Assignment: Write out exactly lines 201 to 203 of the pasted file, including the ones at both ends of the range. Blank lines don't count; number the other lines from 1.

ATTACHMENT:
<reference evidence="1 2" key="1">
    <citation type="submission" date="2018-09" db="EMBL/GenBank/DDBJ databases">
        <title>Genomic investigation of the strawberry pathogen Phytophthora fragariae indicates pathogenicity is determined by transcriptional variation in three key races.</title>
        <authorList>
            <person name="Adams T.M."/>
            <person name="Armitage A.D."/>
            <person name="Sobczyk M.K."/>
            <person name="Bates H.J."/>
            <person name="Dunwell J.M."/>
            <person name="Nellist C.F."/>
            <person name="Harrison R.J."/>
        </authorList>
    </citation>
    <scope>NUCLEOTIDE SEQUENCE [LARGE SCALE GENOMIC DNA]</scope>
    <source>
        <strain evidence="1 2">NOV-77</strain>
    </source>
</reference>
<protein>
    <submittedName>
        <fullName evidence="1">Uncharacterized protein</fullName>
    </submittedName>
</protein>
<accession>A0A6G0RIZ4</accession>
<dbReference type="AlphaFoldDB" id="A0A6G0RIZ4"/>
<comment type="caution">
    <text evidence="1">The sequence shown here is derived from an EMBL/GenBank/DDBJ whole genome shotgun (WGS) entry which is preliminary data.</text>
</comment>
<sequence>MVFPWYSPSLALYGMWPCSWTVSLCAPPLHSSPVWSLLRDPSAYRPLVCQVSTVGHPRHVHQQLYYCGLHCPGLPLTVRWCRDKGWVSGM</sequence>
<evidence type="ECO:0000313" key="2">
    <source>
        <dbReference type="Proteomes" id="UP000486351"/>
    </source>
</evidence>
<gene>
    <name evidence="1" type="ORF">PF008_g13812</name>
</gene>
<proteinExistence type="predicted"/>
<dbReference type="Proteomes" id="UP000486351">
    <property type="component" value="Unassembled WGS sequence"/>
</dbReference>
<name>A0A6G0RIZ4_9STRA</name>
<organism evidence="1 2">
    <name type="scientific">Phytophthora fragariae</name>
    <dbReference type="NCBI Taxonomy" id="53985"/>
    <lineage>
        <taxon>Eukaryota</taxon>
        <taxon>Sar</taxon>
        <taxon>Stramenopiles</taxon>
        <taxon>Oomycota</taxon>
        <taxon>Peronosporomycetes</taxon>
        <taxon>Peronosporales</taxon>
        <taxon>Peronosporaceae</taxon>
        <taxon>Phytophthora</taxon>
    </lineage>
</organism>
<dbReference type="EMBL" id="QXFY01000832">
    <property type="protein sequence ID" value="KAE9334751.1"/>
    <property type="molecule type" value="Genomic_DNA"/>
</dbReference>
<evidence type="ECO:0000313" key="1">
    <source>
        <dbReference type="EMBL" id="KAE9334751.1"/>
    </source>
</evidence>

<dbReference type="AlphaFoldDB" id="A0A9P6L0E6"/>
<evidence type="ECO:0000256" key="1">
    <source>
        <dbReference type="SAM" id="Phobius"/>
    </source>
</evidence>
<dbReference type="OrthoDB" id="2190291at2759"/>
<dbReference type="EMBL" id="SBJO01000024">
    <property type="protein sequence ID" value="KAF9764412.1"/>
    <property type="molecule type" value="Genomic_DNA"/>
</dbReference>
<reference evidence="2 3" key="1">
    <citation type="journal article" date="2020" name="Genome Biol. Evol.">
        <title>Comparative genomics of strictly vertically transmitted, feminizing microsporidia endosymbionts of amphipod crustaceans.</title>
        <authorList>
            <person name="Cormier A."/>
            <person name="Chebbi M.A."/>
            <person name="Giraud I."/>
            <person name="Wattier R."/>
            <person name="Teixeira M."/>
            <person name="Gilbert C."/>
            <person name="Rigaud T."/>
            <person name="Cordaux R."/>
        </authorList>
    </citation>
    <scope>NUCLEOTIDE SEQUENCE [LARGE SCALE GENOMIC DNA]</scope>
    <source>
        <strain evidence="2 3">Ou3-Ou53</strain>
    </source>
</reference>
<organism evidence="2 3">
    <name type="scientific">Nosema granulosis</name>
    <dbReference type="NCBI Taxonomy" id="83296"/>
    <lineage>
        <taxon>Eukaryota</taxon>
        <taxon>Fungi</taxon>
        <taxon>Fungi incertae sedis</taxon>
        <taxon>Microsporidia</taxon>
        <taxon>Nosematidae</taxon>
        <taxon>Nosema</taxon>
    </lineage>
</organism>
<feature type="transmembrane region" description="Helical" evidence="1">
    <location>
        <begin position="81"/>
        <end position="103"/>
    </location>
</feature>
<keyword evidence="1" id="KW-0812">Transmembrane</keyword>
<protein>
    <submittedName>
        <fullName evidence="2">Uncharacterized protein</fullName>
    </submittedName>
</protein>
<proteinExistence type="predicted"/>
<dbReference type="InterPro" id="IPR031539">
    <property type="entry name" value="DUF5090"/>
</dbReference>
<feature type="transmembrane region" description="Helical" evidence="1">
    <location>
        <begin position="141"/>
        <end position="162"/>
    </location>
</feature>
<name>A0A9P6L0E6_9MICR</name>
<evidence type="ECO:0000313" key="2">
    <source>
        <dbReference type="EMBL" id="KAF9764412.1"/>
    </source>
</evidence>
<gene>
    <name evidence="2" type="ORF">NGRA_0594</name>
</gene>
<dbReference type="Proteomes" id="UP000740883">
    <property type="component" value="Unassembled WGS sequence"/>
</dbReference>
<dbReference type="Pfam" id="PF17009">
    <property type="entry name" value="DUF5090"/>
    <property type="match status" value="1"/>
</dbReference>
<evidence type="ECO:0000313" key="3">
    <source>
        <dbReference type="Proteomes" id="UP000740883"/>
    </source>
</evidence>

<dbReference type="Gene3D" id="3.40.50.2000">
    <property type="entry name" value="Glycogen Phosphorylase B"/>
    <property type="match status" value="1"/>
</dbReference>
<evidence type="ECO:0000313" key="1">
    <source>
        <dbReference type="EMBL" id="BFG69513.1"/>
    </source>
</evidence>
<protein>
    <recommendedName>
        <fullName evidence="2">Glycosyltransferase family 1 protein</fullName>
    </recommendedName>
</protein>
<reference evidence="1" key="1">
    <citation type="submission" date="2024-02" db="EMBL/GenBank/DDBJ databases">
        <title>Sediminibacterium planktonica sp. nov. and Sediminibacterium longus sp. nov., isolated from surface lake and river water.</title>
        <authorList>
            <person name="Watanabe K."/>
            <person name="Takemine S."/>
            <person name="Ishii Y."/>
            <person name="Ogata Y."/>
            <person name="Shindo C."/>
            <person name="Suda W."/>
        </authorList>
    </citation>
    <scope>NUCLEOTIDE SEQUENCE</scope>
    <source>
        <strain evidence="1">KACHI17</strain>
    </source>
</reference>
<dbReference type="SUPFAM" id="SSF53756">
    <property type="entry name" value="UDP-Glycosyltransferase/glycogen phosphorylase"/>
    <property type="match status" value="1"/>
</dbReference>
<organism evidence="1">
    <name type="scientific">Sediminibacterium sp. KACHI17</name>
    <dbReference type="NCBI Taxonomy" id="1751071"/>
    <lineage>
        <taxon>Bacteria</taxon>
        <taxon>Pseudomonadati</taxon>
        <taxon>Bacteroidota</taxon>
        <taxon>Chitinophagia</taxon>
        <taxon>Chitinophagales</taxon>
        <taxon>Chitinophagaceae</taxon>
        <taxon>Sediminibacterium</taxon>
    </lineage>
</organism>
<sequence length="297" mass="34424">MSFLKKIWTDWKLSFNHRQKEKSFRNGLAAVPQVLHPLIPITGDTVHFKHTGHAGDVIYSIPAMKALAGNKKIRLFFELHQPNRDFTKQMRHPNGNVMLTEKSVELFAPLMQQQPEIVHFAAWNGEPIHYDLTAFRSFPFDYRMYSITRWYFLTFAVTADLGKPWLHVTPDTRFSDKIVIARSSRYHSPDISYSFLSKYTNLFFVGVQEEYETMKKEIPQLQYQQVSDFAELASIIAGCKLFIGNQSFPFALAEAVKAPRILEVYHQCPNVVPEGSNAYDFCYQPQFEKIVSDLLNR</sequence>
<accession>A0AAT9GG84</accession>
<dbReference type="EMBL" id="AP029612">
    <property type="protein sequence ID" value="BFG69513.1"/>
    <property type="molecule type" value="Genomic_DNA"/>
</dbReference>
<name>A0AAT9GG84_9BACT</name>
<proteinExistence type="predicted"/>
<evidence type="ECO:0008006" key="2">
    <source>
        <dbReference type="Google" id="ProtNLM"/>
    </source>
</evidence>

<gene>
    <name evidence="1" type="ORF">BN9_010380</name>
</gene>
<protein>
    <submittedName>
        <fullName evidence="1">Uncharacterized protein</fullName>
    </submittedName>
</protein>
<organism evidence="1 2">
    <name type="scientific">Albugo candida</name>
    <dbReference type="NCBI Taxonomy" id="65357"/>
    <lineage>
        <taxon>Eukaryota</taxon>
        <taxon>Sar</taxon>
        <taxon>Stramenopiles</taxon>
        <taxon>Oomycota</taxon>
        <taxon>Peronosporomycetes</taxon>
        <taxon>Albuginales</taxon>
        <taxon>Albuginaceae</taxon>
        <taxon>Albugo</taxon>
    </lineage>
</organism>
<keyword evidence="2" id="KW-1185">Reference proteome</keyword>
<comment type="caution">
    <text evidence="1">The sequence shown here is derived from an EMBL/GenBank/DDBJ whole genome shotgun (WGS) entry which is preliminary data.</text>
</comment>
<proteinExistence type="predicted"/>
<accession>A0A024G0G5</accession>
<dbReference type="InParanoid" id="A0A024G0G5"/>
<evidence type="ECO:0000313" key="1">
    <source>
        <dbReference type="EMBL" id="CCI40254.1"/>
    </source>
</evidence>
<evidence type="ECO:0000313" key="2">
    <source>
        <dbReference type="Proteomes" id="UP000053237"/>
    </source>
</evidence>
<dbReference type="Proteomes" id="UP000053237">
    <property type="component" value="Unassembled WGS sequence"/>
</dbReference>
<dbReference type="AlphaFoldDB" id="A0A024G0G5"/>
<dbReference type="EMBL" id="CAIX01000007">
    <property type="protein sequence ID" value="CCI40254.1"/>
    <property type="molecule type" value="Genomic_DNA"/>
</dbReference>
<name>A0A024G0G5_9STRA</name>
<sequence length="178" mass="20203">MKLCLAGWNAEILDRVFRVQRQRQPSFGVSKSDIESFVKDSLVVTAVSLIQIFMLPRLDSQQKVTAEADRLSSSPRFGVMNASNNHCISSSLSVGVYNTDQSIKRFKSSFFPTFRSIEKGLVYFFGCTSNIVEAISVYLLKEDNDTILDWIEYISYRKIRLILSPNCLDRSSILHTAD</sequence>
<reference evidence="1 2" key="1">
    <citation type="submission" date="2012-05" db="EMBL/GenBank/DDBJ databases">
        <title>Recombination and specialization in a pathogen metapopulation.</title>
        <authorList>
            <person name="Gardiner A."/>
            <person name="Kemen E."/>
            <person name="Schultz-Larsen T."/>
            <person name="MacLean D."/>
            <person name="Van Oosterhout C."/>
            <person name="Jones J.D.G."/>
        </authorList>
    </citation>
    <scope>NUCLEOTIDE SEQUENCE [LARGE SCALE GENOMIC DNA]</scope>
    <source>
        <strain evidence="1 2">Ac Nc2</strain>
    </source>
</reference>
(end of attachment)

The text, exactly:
<dbReference type="EMBL" id="AP029612">
    <property type="protein sequence ID" value="BFG69513.1"/>
    <property type="molecule type" value="Genomic_DNA"/>